11. The crucial two-fold test formulated a short while ago, viz., (1) no agriculturist would purchase for agricultural purpose, (2) the assessee would never have sold it by valuing it as a property yielding agricultural produce on the basis of its yield, applied to the present case in the perspective of the totality of facts and circumstances of the case impel us to the inevitable conclusion that it was not agricultural land on the date of its sale. Surely the mere fact that at one point in the remote past it was agricultural land or the fact that the owner chooses not to convert it to non-agricultural user cannot indicate the true character of the land at the moment of the transaction. It does not depend on the label applied by the owner or the entry in the revenue records only. We will presently elaborate the other facts and circumstances (besides the aforesaid test of utmost significance) which compel us to hold that the land was not agricultural land : (1) The sale was at Rs. 23 per sq. yd. on a sq. yd. basis which shows that it was neither being sold nor purchased as agricultural land. (2) No agricultural operations such as growing of grains, cotton, or oilseed crop were carried on during the three previous years preceding the last year. Only grass was grown in the last year. (3) In our opinion, even if a crop was grown as a fill-gap arrangement in order that the land did not remain unutilised and idle awaiting the construction of a building by the assessee himself or by a purchaser housing society, it would not have made any difference. Crop can be grown on even housing site lands. It is, therefore, not possible to view it as a circumstance pointing to the conclusion that it was agricultural land. (4) In the present case, the purchaser was a housing society who was admittedly purchasing it for building houses (was the very land agricultural land 'for the assessee' and non-agricultural land 'for the purchaser' at one and the same point of time ?) An application to sell to a non-agriculturist under Section 63 of the Land Revenue Code was already made by the assessees months earlier and permission was actually obtained a month prior to the actual sale. This is a sure pointer to its non-agricultural character. What is more, some 11 years earlier, the assessees themselves had converted a part of the land (about 10%) to non-agricultural user and constructed a chawl thereon. They had thus already treated 1/10th of the land as non-agricultural land more than 10 years before the sale. Their failure to convert the rest of the land presumably awaiting sale for housing at a suitable time and price cannot alter the character of the land. It was situated within one kilometre of Surat Railway Station and was situated in the midst of land on which development by way of construction of buildings had taken place. On the other side of the balance-sheet there are only a few innocuous factors which in our opinion are of little significance and cannot turn the scales, viz. :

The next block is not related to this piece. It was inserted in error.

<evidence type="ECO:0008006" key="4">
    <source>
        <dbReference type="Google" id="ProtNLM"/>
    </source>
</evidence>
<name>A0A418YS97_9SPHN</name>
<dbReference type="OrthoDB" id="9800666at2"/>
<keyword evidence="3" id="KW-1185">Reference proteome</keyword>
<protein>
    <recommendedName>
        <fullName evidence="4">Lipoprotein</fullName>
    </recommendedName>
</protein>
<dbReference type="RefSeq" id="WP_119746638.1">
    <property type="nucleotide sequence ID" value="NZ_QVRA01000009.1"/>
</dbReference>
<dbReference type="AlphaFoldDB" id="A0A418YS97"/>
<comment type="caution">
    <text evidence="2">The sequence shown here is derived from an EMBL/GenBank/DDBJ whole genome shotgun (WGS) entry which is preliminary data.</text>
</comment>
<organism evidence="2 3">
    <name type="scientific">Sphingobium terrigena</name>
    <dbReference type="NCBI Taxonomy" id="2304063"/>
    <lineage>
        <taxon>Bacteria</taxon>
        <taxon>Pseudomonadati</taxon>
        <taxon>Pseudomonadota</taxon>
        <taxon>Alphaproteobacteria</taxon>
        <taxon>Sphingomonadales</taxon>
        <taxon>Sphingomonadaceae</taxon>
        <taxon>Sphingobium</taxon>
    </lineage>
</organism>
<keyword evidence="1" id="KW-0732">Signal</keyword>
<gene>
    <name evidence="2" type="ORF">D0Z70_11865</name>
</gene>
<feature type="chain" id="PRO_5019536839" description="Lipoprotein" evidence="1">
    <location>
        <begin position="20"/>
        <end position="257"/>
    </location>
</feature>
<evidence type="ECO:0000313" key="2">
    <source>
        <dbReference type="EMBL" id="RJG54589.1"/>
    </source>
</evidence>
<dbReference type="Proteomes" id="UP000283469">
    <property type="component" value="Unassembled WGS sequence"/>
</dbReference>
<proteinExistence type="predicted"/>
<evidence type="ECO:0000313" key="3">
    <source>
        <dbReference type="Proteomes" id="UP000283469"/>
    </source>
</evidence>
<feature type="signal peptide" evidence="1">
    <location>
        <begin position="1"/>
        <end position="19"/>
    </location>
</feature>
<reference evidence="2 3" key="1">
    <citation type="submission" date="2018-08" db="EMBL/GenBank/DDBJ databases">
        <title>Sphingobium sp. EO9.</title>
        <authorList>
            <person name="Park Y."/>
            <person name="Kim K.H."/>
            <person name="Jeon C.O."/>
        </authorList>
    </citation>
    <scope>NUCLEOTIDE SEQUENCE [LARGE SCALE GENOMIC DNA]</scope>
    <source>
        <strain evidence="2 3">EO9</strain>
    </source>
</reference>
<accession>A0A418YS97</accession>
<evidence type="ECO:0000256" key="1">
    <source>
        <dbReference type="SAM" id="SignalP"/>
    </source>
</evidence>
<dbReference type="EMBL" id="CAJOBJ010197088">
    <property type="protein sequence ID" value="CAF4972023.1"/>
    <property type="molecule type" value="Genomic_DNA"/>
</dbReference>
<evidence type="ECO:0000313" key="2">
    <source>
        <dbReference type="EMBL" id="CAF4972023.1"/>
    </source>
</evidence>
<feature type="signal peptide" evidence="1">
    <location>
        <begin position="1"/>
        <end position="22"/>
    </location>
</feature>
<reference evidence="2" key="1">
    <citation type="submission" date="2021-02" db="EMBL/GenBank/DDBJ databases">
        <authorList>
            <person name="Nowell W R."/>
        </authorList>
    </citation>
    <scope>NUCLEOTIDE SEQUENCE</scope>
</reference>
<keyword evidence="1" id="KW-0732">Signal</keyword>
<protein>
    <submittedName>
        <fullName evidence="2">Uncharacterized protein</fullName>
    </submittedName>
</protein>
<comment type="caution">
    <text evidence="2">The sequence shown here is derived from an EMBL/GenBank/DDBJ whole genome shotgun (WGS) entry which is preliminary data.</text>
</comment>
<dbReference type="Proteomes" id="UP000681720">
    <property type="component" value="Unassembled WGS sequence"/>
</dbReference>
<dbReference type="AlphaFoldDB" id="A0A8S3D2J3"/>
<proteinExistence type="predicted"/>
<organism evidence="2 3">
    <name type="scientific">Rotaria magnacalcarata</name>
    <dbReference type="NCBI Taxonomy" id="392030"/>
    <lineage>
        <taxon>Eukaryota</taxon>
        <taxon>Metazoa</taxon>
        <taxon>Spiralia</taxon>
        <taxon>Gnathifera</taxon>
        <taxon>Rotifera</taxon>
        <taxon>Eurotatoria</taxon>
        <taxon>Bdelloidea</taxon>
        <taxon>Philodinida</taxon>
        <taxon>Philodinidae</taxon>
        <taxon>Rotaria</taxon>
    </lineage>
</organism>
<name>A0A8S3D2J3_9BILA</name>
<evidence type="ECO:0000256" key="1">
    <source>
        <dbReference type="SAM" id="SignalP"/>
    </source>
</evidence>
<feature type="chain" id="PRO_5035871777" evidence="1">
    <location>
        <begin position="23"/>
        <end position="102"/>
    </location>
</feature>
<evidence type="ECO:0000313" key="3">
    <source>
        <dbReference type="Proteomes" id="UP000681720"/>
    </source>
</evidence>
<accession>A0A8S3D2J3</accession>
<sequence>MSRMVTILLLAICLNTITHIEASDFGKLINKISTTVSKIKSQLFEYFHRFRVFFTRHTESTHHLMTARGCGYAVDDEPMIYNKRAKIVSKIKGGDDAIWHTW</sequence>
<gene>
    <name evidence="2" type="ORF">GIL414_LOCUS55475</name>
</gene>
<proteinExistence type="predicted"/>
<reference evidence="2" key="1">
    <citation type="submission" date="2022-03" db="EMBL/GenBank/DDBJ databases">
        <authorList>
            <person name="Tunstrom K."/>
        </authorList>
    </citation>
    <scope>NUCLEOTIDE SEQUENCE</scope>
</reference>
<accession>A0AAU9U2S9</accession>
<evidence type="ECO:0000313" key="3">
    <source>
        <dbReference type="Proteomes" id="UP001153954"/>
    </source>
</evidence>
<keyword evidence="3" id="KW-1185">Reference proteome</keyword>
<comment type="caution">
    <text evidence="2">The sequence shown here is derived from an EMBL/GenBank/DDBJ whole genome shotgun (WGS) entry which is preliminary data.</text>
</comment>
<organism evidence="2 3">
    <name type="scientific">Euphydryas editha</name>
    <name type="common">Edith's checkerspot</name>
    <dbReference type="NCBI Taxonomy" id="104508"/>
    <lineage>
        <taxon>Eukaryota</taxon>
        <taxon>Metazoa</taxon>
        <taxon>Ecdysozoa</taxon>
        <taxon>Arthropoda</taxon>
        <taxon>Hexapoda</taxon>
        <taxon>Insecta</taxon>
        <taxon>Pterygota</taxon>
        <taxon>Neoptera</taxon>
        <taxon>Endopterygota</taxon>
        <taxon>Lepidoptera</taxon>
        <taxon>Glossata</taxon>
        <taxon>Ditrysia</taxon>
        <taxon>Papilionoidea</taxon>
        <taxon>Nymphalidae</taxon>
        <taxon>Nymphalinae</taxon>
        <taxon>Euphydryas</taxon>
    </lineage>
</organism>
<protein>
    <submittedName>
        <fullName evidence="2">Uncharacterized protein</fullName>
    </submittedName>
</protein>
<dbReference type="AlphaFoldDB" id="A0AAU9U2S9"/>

(1) It was still entered as agricultural land in the relevant records.
(2) It was till the date of sale not converted to non-agricultual user.
(3) Application for permission to convert (for non-agricultural user) necessary under Section 65 of the Land Revenue Code was not made till the date of sale.
(4) Agricultural operations were carried on in the past.
12. In our opinion, these circumstances taken individually or collectively cannot help the assessee. As pointed out earlier the mere fact that it was entered in the relevant records as agricultural land is not of much significance. The Supreme Court in CWT v. Officer-in-Charge (Court of Wards), Paigah : 10ITR133(SC) , had in terms declared that entries can at best raise a rebuttable presumption, and had set aside the Full Bench decision of the Andhra Pradesh High Court holding that the land in question was agricultural land, and remanded the matter for a fresh decision in the light of the observations made therein. So also the fact that it was not converted to non-agricultural user is of no value. The assessees could have done so at any time. The assessees did not do so because it was advantageous to wait till the necessity or occasion arose, because, meanwhile, they could pay land revenue at a lower rate and may not have to pay capital gains tax. Similarly, the fact that the application under Section 65 of the Land Revenue Code to convert to non-agricultural purpose was not made cannot alter the character of the land. They could have done so at any time. And ordinarily it would have been granted for the mere asking.